[22 September, 2010]

on being bisexual

Huh, I haven't thought or said this out loud in years. Because even I, much like the rest of the world, have fallen into the trap of thinking that just because I am a woman married to a man, I must be heterosexual. But of course, it's not really true, and I need to stop letting my relationship define my identity*.

This summer, what with the whole Prop 8 debate and various movements for social change springing up across the country, the APA Convention featured research specifically on LGBT topics. As I sat through lecture after lecture from leading scientists in this field, it became apparent how important claiming one's identity and finding a community is for psychological health. I felt empowered. Scared, and slightly embarrassed of my easily disguised as majority status, but also ready to be more vocal.

Because there are a lot of misconceptions, or simply unknowns, about bisexuality. Most people tend to think of it either as adolescent experimentation that fades into heterosexuality or as a gateway to homosexuality, but not as a stand-alone orientation. I guess these assumptions might stem from our need to categorize and the simplicity of labeling a relationship by the two sexes involved. But we need to understand and educate ourselves about this phenomenon that affects a good number of people, so that it might bring us closer to a more enlightened, peaceful and accepting world.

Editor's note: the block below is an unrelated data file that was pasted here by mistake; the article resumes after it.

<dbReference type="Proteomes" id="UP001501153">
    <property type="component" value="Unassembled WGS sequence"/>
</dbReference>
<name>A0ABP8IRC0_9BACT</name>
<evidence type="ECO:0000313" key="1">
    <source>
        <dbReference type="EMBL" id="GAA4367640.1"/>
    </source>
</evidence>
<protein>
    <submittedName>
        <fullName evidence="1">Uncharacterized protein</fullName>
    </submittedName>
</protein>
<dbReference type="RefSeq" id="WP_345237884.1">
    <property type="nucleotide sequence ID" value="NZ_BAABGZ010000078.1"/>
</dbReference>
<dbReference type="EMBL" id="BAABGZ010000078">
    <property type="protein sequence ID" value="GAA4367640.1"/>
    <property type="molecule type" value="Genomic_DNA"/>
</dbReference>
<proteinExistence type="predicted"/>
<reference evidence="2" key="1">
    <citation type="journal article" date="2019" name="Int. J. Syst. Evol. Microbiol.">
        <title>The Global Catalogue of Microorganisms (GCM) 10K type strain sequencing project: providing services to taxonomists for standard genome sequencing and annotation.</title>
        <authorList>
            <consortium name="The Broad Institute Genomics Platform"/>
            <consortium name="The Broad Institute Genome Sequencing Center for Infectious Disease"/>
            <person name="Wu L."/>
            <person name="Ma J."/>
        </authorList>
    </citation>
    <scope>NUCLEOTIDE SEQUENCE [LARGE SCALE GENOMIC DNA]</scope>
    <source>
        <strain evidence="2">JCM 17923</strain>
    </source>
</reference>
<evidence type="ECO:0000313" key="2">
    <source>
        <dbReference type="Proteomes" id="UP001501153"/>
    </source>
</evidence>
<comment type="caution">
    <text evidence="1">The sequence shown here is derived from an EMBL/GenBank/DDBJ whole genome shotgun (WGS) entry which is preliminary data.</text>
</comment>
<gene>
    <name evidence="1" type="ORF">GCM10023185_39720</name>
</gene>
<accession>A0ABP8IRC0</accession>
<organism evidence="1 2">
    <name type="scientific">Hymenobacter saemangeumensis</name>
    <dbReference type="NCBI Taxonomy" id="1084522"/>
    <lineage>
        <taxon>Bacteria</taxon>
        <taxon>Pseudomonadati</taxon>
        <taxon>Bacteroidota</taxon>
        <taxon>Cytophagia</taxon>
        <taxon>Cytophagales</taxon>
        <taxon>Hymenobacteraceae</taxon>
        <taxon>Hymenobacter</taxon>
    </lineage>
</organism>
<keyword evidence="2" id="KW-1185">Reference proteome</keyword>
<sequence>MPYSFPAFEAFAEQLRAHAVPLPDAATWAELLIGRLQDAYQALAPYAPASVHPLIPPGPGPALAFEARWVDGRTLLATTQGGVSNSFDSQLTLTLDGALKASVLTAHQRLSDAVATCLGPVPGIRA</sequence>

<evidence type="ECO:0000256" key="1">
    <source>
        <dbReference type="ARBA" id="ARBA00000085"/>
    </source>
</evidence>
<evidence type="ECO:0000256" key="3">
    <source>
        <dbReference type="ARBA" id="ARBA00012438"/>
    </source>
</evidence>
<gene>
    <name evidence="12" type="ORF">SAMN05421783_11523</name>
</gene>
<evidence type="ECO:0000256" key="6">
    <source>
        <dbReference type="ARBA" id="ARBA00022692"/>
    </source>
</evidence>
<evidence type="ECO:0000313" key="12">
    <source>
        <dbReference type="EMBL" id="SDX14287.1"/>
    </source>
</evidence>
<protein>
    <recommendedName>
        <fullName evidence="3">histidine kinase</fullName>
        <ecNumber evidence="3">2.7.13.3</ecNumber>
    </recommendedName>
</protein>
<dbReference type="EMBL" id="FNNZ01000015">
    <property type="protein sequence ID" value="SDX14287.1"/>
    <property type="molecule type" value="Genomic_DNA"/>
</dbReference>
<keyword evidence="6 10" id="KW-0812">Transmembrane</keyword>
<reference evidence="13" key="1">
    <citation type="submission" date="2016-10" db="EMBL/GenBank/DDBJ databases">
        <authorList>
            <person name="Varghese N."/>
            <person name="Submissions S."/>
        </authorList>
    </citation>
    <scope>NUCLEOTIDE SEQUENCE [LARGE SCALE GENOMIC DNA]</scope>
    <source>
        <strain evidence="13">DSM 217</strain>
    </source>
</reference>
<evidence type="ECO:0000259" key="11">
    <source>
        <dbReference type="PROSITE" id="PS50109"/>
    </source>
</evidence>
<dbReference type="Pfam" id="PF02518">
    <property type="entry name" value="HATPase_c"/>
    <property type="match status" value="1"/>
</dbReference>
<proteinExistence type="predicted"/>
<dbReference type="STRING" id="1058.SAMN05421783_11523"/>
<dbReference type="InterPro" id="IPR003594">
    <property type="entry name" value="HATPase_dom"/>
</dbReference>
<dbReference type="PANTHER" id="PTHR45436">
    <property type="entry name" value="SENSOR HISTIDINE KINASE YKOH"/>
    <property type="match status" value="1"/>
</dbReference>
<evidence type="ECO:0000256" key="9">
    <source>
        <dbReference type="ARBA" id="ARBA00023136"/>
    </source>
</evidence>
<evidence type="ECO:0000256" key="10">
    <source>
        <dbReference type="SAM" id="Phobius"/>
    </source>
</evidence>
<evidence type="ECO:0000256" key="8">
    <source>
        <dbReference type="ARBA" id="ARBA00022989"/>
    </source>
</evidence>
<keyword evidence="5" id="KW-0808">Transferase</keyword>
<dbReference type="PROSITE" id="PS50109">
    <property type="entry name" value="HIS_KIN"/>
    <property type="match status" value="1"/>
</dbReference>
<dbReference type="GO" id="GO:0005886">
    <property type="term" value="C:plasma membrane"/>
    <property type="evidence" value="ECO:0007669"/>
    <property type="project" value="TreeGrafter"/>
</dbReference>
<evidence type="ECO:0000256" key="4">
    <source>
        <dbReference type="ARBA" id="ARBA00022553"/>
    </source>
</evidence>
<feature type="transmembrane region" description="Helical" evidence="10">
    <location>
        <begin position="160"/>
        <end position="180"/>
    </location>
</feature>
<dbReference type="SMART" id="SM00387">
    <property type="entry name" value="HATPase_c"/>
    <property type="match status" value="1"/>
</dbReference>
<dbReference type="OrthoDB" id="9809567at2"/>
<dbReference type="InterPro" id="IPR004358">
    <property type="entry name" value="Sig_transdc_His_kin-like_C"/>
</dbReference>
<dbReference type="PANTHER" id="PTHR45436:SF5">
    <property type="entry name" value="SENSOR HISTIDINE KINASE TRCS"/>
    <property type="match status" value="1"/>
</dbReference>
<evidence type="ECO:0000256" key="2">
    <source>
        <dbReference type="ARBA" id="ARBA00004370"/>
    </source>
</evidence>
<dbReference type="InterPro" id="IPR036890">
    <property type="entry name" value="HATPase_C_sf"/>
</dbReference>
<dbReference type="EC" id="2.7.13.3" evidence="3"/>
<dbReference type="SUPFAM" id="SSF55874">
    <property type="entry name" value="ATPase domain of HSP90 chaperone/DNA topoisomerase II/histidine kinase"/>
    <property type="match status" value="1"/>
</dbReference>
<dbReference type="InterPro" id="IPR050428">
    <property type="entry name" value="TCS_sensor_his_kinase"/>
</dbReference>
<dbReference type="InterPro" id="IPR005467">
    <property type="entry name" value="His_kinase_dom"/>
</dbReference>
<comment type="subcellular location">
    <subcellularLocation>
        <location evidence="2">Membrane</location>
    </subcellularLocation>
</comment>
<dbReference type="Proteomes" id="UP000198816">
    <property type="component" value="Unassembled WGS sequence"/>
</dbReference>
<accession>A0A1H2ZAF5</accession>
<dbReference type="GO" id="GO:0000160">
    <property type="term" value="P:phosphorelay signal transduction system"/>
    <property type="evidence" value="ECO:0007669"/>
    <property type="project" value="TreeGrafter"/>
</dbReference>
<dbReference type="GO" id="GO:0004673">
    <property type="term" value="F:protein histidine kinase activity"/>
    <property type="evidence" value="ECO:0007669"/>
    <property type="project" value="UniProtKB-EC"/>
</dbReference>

*Meaning that the person I chose to share my life with happens to be a man, and because we are in a monogamous relationship, I haven't given my attractions a lot of thought lately. But when I am honest and genuine with myself, my fantasies include both men and women. Both sexes have a equal potential for hotness.

2 sighs or salutations:

piccadillous | 24 September, 2010

Whereas I still think that everyone is on the Kinsey continuum!

daria | 25 September, 2010

Well yeah, I believe in the Kinsey continuum as well (and maybe this topic in itself could use some public air time). But while people still think in dichotomous terms, I want to advocate for some sort of middle ground (however large that ground may be). Plus, inevitably, labels are useful for research and organizational purposes. So that's what I'm going with for now.

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